Data Is Plural

... is a weekly newsletter of useful/curious datasets.

2017.05.10 edition

The 🇺🇸 🇲🇽  border fence, auto insurance, grocery orders, science doctorates, and sarcasm.

The border fence. There’s about 700 miles of official fencing between the U.S. and Mexico, covering about one-third of the full border. The Department of Homeland Security doesn’t provide structured spatial data about the fence’s path. But, thanks to a Texas law professor’s FOIA and some serious elbow grease, reporters at Reveal have created “the most detailed border fence map publicly available.” For each segment of fence, Reveal’s dataset includes the fence type (i.e., pedestrian, vehicle, or unknown), the government’s name for the segment, and the project through which the segment was built.

Insurance premiums and payouts. Last month, ProPublica and Consumer Reports published an analysis of car insurance costs in four states, finding that “some major insurers charge minority neighborhoods as much as 30 percent more than other areas with similar accident costs.” The reporters also published a detailed methodology and dataset supporting their findings. The dataset contains company-by-company insurance premiums for a (hypothetical) college-educated, excellent-credit, accident-free 30-year-old woman in each of 6,261 ZIP codes in the four states — California, Texas, Missouri, and Illinois. The dataset also includes several years of average (per-car) insurance payouts for each ZIP code, which the reporters obtained from state insurance commissioners. Related: The insurance industry’s rebuttal and ProPublica’s counter-rebuttal.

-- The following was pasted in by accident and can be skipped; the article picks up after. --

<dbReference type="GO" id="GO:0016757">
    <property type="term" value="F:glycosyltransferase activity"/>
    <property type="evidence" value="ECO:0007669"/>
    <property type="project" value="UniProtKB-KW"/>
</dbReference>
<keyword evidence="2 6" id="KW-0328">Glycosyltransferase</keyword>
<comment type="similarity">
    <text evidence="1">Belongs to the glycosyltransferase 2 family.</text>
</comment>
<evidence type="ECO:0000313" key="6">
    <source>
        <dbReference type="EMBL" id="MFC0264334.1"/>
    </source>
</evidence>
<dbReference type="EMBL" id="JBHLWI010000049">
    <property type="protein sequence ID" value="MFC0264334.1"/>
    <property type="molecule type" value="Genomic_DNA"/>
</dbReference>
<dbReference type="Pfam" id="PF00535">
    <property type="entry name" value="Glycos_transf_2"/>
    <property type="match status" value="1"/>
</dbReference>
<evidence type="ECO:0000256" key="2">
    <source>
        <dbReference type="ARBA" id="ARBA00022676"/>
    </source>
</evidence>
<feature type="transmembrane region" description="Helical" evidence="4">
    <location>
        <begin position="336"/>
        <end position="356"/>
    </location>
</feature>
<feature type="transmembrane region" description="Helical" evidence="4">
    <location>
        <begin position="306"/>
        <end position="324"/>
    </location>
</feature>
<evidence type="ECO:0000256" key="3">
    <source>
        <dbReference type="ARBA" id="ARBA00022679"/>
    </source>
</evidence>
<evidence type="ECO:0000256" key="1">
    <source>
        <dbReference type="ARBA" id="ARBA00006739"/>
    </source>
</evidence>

Three million grocery orders. Groceries-on-demand startup Instacart has released a dataset containing 3 million orders from 200,000 (anonymized) users. “For each user, we provide between 4 and 100 of their orders, with the sequence of products purchased in each order,” the company’s head of data science writes. “We also provide the week and hour of day the order was placed, and a relative measure of time between orders.” Here’s the data dictionary.

What do you do with a PhD in science? The National Science Foundation’s Survey of Doctorate Recipients “is a longitudinal biennial survey conducted since 1973 that provides demographic and career history information about individuals with a research doctoral degree in a science, engineering, or health (SEH) field from a U.S. academic institution.” You can download aggregated data and detailed survey responses going back to 1993. The next release is scheduled for this month. Related: The NSF has published an interactive graphic of the data. [h/t Peter Aldhous]

*Such* an important dataset. Grad students in Princeton’s computer science department have published a dataset they call Self-Annotated Reddit Corpus, or “SARC” for short. “The corpus has 1.3 million sarcastic statements — 10 times more than any previous dataset,” the authors write, and takes advantage of Reddit users’ habit of tagging sarcastic comments with an “/s”. Related: A dataset of sarcastic Amazon reviews. [h/t Carlos Somohano + Reddit user cavedave]